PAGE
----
On November 2, more than 180 students of history, the performing and visual arts worked together to deliver two unique Remembrance Day performances for an audience of students, staff, former LCS alumni ‘Old Boys’ and the Lakefield community. The theme of this year’s service is Home—students have been interviewing a number of present students and staff who have been impacted by war in some way.
Part of an experiential learning process, students were involved in every aspect of the service, which brought to life the personal stories of LCS alumni veterans who served in WWI that students have researched. They wrote scripts and performed theatrical plateaus and poetry based on original letters, photos and other information found in the school’s archives. They also developed original videos and interpretive dance pieces choreographed with live musical performances.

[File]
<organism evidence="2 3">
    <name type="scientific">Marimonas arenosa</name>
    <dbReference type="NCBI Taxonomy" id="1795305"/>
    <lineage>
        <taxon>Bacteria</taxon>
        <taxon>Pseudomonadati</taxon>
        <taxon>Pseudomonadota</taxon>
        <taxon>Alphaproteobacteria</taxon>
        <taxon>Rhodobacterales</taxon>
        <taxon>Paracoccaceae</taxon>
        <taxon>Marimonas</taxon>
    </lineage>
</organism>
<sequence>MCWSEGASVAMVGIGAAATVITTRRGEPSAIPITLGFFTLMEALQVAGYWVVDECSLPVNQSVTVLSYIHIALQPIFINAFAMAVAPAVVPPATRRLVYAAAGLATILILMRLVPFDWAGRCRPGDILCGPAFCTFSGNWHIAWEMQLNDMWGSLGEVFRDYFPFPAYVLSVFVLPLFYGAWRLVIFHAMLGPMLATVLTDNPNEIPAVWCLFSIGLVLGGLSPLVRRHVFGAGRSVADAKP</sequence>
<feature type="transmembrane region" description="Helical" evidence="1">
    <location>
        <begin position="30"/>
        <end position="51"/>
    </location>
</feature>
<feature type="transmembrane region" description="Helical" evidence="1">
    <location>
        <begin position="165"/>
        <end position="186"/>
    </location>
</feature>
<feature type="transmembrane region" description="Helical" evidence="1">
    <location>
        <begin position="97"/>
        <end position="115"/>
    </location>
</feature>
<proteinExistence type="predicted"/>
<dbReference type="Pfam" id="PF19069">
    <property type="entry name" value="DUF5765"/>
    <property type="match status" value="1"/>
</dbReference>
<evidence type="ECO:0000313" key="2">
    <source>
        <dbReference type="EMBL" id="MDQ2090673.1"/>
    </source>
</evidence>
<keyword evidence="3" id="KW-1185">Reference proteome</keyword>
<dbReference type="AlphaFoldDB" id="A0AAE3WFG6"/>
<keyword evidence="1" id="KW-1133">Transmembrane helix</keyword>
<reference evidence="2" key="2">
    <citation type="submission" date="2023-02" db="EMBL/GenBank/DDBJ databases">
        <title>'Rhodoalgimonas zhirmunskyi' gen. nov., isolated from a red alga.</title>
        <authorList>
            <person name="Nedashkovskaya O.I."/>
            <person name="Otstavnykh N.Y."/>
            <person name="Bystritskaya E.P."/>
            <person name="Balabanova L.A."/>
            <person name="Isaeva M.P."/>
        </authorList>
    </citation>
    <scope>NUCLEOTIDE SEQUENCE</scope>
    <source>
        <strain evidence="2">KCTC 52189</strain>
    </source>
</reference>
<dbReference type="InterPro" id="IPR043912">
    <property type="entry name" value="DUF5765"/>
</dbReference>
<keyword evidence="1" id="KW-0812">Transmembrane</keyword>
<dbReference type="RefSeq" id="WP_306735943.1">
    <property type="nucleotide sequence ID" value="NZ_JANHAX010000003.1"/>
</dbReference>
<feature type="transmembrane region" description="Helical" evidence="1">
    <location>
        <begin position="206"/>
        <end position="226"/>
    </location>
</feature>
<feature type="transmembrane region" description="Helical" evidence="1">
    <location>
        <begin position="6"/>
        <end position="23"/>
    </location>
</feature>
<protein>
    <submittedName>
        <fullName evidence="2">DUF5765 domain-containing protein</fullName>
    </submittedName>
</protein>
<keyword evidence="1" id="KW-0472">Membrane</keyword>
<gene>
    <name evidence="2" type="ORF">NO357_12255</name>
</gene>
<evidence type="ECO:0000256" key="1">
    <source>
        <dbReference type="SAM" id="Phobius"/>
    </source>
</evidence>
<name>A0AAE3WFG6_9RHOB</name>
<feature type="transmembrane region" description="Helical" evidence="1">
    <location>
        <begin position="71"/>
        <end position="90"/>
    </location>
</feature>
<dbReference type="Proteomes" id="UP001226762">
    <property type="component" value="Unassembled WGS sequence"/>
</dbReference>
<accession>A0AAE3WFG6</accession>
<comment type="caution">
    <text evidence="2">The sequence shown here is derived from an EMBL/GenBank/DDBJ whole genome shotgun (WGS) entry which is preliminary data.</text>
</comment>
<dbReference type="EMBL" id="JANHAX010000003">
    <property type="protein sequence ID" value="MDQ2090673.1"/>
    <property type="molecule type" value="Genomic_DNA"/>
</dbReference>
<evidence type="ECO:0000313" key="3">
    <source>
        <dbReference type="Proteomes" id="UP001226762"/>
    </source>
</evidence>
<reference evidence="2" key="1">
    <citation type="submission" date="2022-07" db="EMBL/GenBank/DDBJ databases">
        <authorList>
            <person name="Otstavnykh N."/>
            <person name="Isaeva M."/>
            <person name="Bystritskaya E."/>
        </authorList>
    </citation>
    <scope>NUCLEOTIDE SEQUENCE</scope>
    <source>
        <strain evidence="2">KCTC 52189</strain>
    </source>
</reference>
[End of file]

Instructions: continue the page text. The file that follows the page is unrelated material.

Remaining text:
For some students, finding relevance and meaning in historical events over 100 years old can be challenging. Igniting the imagination of students through activities that bring to life the stories of others using a more expressive medium, like the performing arts, allows them to explore historical themes and events in a way that not only engenders a passion for learning, but also imparts the responsibility of authentic storytelling.
“The most important thing that we can do with projects like the Remembrance Day service, or anything we do that involves our students, the community and our alumni, is to have people come together in a project or to witness something that they can feel a sense of connection to. The student participants, members of the audience, the alumni who are coming back, they’re coming to be part of something and to experience or learn something that hopefully is connecting with them on multiple levels. We all want to know that something that we did, something we were part of or something or someone that we were very close to, lives on,” says LCS Canadian History teacher Bruce McMahon.